spacing difference is something i have to get used to all over again its been so long since Ive used it (more than 40 years)

  8. #8

    Default morse code learner

    Quote Originally Posted by gnuuser View Post
    theres been a lot of discussion between a few friends about learning Morse code. and i get the usual bull about it being too much of a pain to learn.
    its been over 40 years since ive used code but I am relearning it again. as well as teaching my deaf wife how to use it.
    Ive set up small keyer's with led's as well as buzzers so she gets a visual instead of audio.

    Imho I believe everyone should be taught it in school, Not just boy scouts!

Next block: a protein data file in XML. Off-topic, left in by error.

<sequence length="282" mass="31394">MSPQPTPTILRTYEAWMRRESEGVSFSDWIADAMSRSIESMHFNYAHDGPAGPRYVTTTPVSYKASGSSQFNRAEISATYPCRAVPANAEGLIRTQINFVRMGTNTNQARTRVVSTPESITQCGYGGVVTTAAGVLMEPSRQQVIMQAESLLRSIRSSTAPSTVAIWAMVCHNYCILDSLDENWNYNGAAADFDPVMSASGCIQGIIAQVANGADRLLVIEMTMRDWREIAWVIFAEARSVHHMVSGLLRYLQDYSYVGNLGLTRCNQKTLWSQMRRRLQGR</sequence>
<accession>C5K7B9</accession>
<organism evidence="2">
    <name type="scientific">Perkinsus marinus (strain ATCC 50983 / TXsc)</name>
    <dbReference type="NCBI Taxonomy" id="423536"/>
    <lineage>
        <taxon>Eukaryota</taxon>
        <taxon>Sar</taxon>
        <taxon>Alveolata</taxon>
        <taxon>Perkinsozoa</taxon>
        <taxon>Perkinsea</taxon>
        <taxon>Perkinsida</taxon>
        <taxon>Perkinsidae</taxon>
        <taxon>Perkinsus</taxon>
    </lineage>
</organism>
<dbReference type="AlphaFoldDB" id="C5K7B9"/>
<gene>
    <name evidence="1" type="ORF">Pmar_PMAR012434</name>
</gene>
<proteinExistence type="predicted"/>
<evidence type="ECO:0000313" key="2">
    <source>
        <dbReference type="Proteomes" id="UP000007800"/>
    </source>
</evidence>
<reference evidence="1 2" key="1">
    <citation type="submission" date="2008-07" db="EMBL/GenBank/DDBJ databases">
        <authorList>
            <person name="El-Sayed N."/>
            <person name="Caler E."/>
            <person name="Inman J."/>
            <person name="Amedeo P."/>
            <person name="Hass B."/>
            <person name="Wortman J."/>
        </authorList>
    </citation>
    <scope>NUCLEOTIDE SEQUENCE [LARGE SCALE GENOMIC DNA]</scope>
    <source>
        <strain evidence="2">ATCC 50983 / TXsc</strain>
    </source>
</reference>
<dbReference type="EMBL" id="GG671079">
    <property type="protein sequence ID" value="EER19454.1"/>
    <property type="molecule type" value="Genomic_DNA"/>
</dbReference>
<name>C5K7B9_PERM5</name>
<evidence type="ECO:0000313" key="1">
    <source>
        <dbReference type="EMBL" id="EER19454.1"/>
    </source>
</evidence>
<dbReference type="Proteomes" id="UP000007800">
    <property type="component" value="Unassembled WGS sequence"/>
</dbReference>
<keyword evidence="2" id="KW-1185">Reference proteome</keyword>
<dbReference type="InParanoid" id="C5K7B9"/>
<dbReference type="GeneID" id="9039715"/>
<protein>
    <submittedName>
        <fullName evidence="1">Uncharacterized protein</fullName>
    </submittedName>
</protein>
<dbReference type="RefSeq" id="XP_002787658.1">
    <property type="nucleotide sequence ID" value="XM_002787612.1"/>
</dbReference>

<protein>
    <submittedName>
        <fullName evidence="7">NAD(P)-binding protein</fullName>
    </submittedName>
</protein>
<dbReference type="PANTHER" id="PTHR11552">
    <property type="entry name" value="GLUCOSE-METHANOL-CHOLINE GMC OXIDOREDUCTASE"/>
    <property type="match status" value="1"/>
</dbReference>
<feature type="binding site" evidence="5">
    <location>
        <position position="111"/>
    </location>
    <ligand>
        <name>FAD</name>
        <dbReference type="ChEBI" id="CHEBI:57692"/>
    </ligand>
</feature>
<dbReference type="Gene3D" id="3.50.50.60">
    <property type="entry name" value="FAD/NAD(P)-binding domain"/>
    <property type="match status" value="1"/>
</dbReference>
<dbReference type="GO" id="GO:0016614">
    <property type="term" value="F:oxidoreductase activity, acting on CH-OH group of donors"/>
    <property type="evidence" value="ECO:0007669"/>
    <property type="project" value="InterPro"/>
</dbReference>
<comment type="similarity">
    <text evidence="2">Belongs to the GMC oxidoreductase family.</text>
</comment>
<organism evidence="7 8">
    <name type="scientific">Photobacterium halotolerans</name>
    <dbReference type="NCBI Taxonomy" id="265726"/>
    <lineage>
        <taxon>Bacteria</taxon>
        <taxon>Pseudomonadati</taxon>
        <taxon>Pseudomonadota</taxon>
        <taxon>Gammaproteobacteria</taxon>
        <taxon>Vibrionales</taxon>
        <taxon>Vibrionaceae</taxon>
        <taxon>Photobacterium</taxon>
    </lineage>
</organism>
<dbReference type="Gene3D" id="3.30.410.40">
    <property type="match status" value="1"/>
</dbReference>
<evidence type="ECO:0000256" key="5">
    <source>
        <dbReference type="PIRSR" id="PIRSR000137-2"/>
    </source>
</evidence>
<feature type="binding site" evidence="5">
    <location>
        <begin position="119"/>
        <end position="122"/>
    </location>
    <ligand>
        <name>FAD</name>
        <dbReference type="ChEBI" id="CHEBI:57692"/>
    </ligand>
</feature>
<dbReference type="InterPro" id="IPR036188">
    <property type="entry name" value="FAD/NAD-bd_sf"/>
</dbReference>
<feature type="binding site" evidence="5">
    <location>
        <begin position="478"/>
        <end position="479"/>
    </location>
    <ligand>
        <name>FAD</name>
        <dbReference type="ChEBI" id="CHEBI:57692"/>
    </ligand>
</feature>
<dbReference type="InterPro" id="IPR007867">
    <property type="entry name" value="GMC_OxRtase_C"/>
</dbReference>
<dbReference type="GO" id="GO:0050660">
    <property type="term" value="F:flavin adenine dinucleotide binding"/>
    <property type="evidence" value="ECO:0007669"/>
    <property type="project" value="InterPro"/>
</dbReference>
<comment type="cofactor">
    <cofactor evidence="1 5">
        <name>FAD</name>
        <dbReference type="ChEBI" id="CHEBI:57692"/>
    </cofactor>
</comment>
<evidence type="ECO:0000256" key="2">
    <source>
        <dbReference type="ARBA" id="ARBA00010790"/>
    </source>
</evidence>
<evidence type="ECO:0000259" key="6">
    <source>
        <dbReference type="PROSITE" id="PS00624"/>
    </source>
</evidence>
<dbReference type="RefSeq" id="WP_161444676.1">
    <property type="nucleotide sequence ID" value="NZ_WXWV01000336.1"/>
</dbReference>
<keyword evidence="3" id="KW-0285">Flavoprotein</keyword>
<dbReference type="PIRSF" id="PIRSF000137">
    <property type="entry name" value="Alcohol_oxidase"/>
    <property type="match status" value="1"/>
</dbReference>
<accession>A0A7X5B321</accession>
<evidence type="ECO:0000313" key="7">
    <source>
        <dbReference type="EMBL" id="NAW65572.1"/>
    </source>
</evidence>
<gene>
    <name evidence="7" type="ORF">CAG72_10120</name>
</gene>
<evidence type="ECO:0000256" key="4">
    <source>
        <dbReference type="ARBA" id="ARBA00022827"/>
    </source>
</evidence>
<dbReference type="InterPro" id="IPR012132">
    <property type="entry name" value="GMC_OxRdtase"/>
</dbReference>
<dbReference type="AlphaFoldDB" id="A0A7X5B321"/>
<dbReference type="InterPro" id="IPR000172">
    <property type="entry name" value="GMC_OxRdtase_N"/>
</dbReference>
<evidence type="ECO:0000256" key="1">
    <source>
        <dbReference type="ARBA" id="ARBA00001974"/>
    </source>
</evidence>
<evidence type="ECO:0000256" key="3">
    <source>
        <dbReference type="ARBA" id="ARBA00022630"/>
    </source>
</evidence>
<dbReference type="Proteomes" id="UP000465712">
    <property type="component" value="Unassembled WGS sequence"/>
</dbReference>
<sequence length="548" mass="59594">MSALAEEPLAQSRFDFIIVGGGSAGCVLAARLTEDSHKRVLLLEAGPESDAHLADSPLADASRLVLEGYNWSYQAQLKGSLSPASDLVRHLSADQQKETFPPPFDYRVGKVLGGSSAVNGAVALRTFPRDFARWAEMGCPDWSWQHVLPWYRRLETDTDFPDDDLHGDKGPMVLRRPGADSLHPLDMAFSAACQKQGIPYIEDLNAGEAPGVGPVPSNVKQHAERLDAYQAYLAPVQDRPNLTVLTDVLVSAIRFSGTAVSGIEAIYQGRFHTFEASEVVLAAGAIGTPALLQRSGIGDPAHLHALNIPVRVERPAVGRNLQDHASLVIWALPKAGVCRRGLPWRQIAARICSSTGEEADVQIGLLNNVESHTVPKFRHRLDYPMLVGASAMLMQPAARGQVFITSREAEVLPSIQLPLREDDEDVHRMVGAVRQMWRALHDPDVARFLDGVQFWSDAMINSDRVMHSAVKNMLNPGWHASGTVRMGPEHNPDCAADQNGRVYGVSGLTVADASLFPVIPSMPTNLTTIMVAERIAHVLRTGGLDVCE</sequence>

_ _ . . . . . . _ _ _ . _ . .
    I agree, it is a good skill to have. I am in my 40s and have started learning Morse code now and wish it were taught to me in school. I have also involved my 11 and 15 year olds to learn it with me. I am going to take my test this year.

    I found a great youtube video which helped me - https://www.youtube.com/watch?v=D8tPkb98Fkk. Hope this helps other folks.

    For people who want to learn receiving morse code, I wrote a simple python code that can be used to learn receiving morse code. I have written it for Linux using Python 3. Feel free to learn from it, distribute and modify the code as you wish. https://github.com/tbhaskar78/pymorse

    Visual medium to learn is an extremely good idea. I will try to add a visual component to my code as well, thanks for the idea.

    _ _ . . . . . . _ _ _ . _ . .